There’s definitely something in the water over here! It’s inspiring to see local heroes make it big, but the one thing my ends has given me is the confidence to be myself throughout my life. I was always the rowdy girl and I’ve moulded that energy into being an artist. It’s funny ‘cos Thornton Heath is basically Jamaica 2.0. It’s just home and I never had to change! I remember going to Morley’s in Crown Point in my uniform to link everybody, like the local boy’s school. My mum used to hate me staying out late in my uniform! When Nadia blew, I knew it was possible.

Girls’ schools are honestly character-building! What was it like?
Honestly, big up Westwood Girls' College for Languages and Arts! They were so supportive of my singing. Nadia Rose and I went to the same school, but at different times. I don’t give my school enough credit – they supported me, and I remember when there were drama or music performances they would let me wear colourful hair (which was against uniform policy) – only for the performance! So funny. I remember a girl called Rochelle rolled up my skirt for me in year seven and things were never the same again.


Where did you have your first kiss?
It was literally on the road next to mine, with the guy who would become my first boyfriend, James. This is going to sound so wild but I stole the road sign because it was so sentimental! Like I literally picked up the road sign of the road we had kissed on – Speke Road – and took it home. We used to have ‘dates’ where he would sit outside my window on his bike and I would literally dash pears and grapes to him, and we would just talk through the window because I wasn’t allowed out at that age. I really kept that sign in my room for years until I decided to put it back, but on the very day I went to put it back, they put up a new one. Crazy, right?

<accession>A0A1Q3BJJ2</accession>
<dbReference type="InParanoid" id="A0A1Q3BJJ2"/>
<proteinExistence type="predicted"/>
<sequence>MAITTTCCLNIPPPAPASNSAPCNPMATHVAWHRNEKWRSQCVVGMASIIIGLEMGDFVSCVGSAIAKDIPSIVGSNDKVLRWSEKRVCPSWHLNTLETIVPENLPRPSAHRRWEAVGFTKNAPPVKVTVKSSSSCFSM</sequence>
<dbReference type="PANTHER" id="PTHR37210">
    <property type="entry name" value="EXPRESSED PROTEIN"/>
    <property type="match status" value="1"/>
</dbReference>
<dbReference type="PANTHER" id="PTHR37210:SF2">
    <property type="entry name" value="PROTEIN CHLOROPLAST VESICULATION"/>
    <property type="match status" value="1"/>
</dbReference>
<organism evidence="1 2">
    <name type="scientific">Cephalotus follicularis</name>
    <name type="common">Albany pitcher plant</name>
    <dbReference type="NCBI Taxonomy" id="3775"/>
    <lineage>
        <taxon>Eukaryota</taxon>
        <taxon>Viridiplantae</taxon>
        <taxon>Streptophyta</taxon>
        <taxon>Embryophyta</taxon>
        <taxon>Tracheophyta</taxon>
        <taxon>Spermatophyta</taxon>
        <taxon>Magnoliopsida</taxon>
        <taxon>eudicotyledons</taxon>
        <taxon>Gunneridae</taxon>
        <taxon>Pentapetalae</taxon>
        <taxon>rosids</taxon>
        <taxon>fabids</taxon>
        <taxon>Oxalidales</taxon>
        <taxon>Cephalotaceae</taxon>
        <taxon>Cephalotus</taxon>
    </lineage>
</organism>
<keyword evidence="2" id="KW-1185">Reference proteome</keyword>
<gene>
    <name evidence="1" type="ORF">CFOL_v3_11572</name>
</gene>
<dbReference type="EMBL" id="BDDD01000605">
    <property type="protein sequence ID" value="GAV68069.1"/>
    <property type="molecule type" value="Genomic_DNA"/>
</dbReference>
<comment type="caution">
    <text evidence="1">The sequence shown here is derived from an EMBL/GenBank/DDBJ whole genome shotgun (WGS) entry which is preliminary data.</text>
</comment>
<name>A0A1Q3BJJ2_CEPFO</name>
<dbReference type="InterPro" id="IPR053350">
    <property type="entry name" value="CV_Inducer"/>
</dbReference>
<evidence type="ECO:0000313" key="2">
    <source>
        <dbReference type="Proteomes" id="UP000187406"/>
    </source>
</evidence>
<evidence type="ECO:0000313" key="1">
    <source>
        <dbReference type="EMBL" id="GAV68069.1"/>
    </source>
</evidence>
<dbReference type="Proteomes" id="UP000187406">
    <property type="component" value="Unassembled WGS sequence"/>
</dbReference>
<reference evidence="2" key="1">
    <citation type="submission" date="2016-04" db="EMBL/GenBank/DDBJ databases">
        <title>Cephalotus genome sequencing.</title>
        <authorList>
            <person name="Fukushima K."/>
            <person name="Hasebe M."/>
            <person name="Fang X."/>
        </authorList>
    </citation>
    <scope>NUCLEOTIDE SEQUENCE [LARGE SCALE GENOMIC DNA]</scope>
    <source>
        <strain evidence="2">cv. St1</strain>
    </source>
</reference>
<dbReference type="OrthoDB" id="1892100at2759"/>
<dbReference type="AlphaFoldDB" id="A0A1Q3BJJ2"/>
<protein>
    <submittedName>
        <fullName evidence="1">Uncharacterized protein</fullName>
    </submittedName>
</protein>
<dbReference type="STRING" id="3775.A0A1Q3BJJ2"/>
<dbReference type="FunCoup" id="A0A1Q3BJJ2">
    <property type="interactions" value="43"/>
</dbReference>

Kind of unrelated but I had a look on your YouTube channel and you did an ASMR video? Please tell me more, I’m so intrigued!
I am ASMR. ASMR is me. Honestly, I’ve been so immersed in the ASMR world with all my ASMR friends. I remember when I first told people about it, before it became popular, everybody thought I was a creep! I’m genuinely torn between being a music artist and being an ASMR artist. I barely watch the food ones, the positive affirmations are my favourite, as are the water sounds, the lid ones. I found a lady who was doing Bible scripture ASMR. There is literally everything for everybody. I wanna do a bubble tea one, possibly as an ASMR interlude on an album? Watch this space...

Where are you looking forward to performing most once this pandemic is over?
The O2 arena, where I’ll one day have a string of sold-out shows one day!

Final one, what do you want people to feel after listening to your EP?
To put it simply: joy. I want my music to lift people’s spirits and inspire them. I want them to understand that if I could do it, starting out with nothing but my friends and family supporting me – I made my teenage friends my videographers when we were starting out, I moulded everything around me to make the life I want – they can too. I want people to hear, feel and empathise with my journey, from ghetto gyal to superstar. I’m so many things, and I think my debut EP shows that.


The Red Room Intro: Yard Gyal Inna Britain is out now via Parlophone Records.